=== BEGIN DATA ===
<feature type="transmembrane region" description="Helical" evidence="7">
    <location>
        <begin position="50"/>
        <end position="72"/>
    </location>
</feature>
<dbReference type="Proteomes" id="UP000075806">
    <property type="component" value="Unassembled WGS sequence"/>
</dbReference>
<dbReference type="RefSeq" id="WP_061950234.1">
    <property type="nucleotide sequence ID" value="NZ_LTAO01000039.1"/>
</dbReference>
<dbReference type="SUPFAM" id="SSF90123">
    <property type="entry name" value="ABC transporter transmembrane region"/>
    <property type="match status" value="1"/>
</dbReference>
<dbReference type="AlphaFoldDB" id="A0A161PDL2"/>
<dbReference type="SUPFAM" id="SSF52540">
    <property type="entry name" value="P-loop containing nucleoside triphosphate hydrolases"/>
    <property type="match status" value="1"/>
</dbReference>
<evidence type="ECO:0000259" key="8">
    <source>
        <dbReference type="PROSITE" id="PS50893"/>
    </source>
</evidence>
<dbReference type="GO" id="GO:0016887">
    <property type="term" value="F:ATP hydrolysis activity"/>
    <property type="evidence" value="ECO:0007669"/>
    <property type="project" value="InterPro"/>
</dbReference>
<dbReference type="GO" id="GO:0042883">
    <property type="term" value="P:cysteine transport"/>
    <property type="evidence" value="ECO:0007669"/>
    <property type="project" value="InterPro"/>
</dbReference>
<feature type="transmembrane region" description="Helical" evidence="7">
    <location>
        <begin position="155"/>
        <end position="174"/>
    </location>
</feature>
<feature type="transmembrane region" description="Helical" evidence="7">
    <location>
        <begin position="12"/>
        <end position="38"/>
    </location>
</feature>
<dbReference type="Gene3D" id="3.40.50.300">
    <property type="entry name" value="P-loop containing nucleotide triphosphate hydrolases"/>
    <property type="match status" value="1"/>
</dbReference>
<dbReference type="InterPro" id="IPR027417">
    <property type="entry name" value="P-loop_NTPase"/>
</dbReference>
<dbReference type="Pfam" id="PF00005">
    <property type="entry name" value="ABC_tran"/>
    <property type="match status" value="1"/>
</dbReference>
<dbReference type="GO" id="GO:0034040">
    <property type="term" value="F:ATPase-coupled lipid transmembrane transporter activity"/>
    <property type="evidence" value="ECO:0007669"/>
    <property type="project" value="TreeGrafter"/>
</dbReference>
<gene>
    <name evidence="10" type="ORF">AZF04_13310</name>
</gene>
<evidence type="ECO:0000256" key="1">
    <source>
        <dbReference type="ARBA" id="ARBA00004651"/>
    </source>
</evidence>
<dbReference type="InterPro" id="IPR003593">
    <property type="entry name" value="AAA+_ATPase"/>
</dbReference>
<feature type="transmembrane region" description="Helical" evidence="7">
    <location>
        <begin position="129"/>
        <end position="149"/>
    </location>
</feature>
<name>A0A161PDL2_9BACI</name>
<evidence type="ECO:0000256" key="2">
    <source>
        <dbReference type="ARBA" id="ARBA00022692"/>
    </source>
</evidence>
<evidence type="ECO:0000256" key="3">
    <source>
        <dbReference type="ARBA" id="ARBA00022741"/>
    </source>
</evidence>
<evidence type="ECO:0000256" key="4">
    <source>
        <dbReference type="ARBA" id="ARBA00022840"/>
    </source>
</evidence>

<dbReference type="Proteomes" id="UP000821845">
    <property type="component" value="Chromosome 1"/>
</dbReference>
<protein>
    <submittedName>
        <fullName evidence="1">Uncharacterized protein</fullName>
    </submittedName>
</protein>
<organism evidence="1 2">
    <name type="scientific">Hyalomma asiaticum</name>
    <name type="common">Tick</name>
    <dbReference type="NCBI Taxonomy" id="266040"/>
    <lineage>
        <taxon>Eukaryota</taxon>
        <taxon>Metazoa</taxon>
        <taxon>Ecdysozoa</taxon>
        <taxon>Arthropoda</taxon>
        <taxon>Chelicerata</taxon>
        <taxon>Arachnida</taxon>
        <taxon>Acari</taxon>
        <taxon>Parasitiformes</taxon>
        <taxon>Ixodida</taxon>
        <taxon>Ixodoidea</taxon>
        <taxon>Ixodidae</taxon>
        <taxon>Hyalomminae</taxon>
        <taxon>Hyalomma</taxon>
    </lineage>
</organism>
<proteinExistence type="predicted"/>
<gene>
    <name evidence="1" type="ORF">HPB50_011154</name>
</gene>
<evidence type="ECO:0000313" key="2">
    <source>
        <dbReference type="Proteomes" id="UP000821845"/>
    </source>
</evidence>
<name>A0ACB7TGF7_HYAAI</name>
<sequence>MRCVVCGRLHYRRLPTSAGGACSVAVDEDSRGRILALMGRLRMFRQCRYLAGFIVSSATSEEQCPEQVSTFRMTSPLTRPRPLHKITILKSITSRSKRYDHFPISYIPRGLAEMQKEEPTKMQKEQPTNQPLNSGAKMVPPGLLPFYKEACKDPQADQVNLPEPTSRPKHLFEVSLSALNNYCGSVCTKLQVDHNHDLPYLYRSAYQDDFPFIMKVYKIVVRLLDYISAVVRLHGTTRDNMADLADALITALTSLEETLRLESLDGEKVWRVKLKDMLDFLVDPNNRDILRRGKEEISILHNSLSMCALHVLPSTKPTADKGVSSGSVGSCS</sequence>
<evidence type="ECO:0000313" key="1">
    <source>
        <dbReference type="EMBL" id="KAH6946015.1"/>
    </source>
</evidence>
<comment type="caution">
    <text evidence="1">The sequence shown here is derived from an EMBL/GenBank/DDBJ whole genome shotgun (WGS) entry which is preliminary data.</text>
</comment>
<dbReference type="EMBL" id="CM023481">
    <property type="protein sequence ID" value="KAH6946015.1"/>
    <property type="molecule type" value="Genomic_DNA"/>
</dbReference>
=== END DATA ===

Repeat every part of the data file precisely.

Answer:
<feature type="transmembrane region" description="Helical" evidence="7">
    <location>
        <begin position="50"/>
        <end position="72"/>
    </location>
</feature>
<dbReference type="Proteomes" id="UP000075806">
    <property type="component" value="Unassembled WGS sequence"/>
</dbReference>
<dbReference type="RefSeq" id="WP_061950234.1">
    <property type="nucleotide sequence ID" value="NZ_LTAO01000039.1"/>
</dbReference>
<dbReference type="SUPFAM" id="SSF90123">
    <property type="entry name" value="ABC transporter transmembrane region"/>
    <property type="match status" value="1"/>
</dbReference>
<dbReference type="AlphaFoldDB" id="A0A161PDL2"/>
<dbReference type="SUPFAM" id="SSF52540">
    <property type="entry name" value="P-loop containing nucleoside triphosphate hydrolases"/>
    <property type="match status" value="1"/>
</dbReference>
<evidence type="ECO:0000259" key="8">
    <source>
        <dbReference type="PROSITE" id="PS50893"/>
    </source>
</evidence>
<dbReference type="GO" id="GO:0016887">
    <property type="term" value="F:ATP hydrolysis activity"/>
    <property type="evidence" value="ECO:0007669"/>
    <property type="project" value="InterPro"/>
</dbReference>
<dbReference type="GO" id="GO:0042883">
    <property type="term" value="P:cysteine transport"/>
    <property type="evidence" value="ECO:0007669"/>
    <property type="project" value="InterPro"/>
</dbReference>
<feature type="transmembrane region" description="Helical" evidence="7">
    <location>
        <begin position="155"/>
        <end position="174"/>
    </location>
</feature>
<feature type="transmembrane region" description="Helical" evidence="7">
    <location>
        <begin position="12"/>
        <end position="38"/>
    </location>
</feature>
<dbReference type="Gene3D" id="3.40.50.300">
    <property type="entry name" value="P-loop containing nucleotide triphosphate hydrolases"/>
    <property type="match status" value="1"/>
</dbReference>
<dbReference type="InterPro" id="IPR027417">
    <property type="entry name" value="P-loop_NTPase"/>
</dbReference>
<dbReference type="Pfam" id="PF00005">
    <property type="entry name" value="ABC_tran"/>
    <property type="match status" value="1"/>
</dbReference>
<dbReference type="GO" id="GO:0034040">
    <property type="term" value="F:ATPase-coupled lipid transmembrane transporter activity"/>
    <property type="evidence" value="ECO:0007669"/>
    <property type="project" value="TreeGrafter"/>
</dbReference>
<gene>
    <name evidence="10" type="ORF">AZF04_13310</name>
</gene>
<evidence type="ECO:0000256" key="1">
    <source>
        <dbReference type="ARBA" id="ARBA00004651"/>
    </source>
</evidence>
<dbReference type="InterPro" id="IPR003593">
    <property type="entry name" value="AAA+_ATPase"/>
</dbReference>
<feature type="transmembrane region" description="Helical" evidence="7">
    <location>
        <begin position="129"/>
        <end position="149"/>
    </location>
</feature>
<name>A0A161PDL2_9BACI</name>
<evidence type="ECO:0000256" key="2">
    <source>
        <dbReference type="ARBA" id="ARBA00022692"/>
    </source>
</evidence>
<evidence type="ECO:0000256" key="3">
    <source>
        <dbReference type="ARBA" id="ARBA00022741"/>
    </source>
</evidence>
<evidence type="ECO:0000256" key="4">
    <source>
        <dbReference type="ARBA" id="ARBA00022840"/>
    </source>
</evidence>

<dbReference type="Proteomes" id="UP000821845">
    <property type="component" value="Chromosome 1"/>
</dbReference>
<protein>
    <submittedName>
        <fullName evidence="1">Uncharacterized protein</fullName>
    </submittedName>
</protein>
<organism evidence="1 2">
    <name type="scientific">Hyalomma asiaticum</name>
    <name type="common">Tick</name>
    <dbReference type="NCBI Taxonomy" id="266040"/>
    <lineage>
        <taxon>Eukaryota</taxon>
        <taxon>Metazoa</taxon>
        <taxon>Ecdysozoa</taxon>
        <taxon>Arthropoda</taxon>
        <taxon>Chelicerata</taxon>
        <taxon>Arachnida</taxon>
        <taxon>Acari</taxon>
        <taxon>Parasitiformes</taxon>
        <taxon>Ixodida</taxon>
        <taxon>Ixodoidea</taxon>
        <taxon>Ixodidae</taxon>
        <taxon>Hyalomminae</taxon>
        <taxon>Hyalomma</taxon>
    </lineage>
</organism>
<proteinExistence type="predicted"/>
<gene>
    <name evidence="1" type="ORF">HPB50_011154</name>
</gene>
<evidence type="ECO:0000313" key="2">
    <source>
        <dbReference type="Proteomes" id="UP000821845"/>
    </source>
</evidence>
<name>A0ACB7TGF7_HYAAI</name>
<sequence>MRCVVCGRLHYRRLPTSAGGACSVAVDEDSRGRILALMGRLRMFRQCRYLAGFIVSSATSEEQCPEQVSTFRMTSPLTRPRPLHKITILKSITSRSKRYDHFPISYIPRGLAEMQKEEPTKMQKEQPTNQPLNSGAKMVPPGLLPFYKEACKDPQADQVNLPEPTSRPKHLFEVSLSALNNYCGSVCTKLQVDHNHDLPYLYRSAYQDDFPFIMKVYKIVVRLLDYISAVVRLHGTTRDNMADLADALITALTSLEETLRLESLDGEKVWRVKLKDMLDFLVDPNNRDILRRGKEEISILHNSLSMCALHVLPSTKPTADKGVSSGSVGSCS</sequence>
<evidence type="ECO:0000313" key="1">
    <source>
        <dbReference type="EMBL" id="KAH6946015.1"/>
    </source>
</evidence>
<comment type="caution">
    <text evidence="1">The sequence shown here is derived from an EMBL/GenBank/DDBJ whole genome shotgun (WGS) entry which is preliminary data.</text>
</comment>
<dbReference type="EMBL" id="CM023481">
    <property type="protein sequence ID" value="KAH6946015.1"/>
    <property type="molecule type" value="Genomic_DNA"/>
</dbReference>